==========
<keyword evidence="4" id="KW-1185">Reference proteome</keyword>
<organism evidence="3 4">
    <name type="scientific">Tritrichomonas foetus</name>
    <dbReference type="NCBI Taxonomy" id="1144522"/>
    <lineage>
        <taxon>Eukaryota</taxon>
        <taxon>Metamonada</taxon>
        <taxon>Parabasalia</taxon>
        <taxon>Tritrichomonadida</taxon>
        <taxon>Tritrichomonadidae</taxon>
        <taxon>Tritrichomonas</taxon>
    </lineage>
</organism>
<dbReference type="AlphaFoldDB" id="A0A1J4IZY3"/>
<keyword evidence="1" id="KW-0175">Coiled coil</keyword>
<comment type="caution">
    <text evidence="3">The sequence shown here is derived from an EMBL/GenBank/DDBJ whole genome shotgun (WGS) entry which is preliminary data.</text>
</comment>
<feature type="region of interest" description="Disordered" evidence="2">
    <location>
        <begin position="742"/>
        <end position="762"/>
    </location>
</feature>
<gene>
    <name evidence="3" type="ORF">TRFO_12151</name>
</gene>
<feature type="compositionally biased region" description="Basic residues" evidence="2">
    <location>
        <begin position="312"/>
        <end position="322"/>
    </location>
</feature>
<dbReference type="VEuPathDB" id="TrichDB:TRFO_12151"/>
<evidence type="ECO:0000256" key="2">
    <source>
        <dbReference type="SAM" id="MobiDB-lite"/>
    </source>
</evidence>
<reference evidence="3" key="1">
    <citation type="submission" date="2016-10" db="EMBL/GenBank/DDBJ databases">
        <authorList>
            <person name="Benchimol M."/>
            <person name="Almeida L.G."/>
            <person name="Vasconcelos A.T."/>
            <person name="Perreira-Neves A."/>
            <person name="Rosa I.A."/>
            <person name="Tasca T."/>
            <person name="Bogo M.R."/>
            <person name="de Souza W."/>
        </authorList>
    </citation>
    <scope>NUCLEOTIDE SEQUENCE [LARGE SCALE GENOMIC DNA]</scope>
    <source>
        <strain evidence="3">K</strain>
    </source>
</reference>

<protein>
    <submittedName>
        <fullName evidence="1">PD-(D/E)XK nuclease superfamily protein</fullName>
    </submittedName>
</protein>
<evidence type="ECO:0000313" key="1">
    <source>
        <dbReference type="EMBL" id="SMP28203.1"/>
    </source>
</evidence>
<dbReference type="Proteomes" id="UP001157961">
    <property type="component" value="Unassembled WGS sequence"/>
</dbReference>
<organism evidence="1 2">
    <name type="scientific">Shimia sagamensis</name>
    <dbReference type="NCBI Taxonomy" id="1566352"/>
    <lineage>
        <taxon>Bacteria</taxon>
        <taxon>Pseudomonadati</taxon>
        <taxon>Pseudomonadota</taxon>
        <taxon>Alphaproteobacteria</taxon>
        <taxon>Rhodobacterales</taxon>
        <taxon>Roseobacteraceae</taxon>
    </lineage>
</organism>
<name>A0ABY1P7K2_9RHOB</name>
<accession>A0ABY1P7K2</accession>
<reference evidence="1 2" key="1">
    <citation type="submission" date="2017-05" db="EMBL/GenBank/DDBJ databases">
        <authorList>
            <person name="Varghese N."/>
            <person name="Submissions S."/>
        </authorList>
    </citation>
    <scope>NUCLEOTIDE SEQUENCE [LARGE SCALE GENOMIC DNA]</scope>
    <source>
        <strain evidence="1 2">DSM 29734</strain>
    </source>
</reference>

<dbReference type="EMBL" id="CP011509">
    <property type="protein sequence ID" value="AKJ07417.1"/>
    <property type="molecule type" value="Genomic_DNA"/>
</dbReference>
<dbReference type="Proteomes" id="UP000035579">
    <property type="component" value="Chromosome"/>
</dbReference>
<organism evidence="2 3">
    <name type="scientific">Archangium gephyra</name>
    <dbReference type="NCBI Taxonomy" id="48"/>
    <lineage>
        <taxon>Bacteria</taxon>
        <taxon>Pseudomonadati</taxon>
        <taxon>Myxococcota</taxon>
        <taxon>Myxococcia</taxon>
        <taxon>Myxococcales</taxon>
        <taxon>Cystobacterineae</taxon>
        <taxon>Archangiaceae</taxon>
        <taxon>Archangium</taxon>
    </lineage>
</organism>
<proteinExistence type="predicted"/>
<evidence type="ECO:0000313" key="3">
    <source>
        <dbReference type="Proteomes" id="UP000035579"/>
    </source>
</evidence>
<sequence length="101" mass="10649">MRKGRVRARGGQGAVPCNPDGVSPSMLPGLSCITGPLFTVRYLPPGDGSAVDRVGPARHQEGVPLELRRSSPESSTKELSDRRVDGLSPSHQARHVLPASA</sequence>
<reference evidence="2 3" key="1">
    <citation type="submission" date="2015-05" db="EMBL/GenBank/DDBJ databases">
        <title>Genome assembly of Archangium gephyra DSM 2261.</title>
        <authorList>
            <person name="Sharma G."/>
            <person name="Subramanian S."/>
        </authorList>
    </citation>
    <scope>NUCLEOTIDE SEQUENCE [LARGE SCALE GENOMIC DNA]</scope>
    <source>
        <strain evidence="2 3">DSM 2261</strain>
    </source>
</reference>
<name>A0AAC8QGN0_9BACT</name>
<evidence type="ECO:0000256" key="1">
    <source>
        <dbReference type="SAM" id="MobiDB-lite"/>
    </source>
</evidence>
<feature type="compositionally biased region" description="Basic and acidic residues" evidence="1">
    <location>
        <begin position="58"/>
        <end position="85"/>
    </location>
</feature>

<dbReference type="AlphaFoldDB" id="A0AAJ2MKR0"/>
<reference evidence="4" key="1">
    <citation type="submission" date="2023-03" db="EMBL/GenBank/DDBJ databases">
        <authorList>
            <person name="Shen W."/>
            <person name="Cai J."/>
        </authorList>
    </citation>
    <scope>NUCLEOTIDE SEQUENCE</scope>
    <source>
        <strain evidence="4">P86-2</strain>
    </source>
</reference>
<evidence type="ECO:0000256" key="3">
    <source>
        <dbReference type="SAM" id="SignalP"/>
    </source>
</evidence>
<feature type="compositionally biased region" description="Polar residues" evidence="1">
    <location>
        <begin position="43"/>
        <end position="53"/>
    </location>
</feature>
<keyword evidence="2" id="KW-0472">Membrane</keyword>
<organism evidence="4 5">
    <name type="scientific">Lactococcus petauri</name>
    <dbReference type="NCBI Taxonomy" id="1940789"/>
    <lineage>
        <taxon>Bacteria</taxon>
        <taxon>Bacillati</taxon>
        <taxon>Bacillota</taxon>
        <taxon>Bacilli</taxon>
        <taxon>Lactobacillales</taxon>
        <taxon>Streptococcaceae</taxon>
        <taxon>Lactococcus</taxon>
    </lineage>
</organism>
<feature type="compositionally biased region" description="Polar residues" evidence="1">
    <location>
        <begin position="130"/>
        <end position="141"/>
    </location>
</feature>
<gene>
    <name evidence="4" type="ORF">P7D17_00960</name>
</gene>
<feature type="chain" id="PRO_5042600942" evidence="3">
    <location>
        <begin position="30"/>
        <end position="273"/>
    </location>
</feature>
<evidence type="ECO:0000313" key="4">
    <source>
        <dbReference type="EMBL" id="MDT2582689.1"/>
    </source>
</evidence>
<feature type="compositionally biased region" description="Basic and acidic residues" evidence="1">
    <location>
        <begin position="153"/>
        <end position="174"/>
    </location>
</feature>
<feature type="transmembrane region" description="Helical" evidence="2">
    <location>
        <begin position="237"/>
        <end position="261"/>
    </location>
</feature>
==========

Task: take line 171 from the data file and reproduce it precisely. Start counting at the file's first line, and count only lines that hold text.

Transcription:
        <end position="53"/>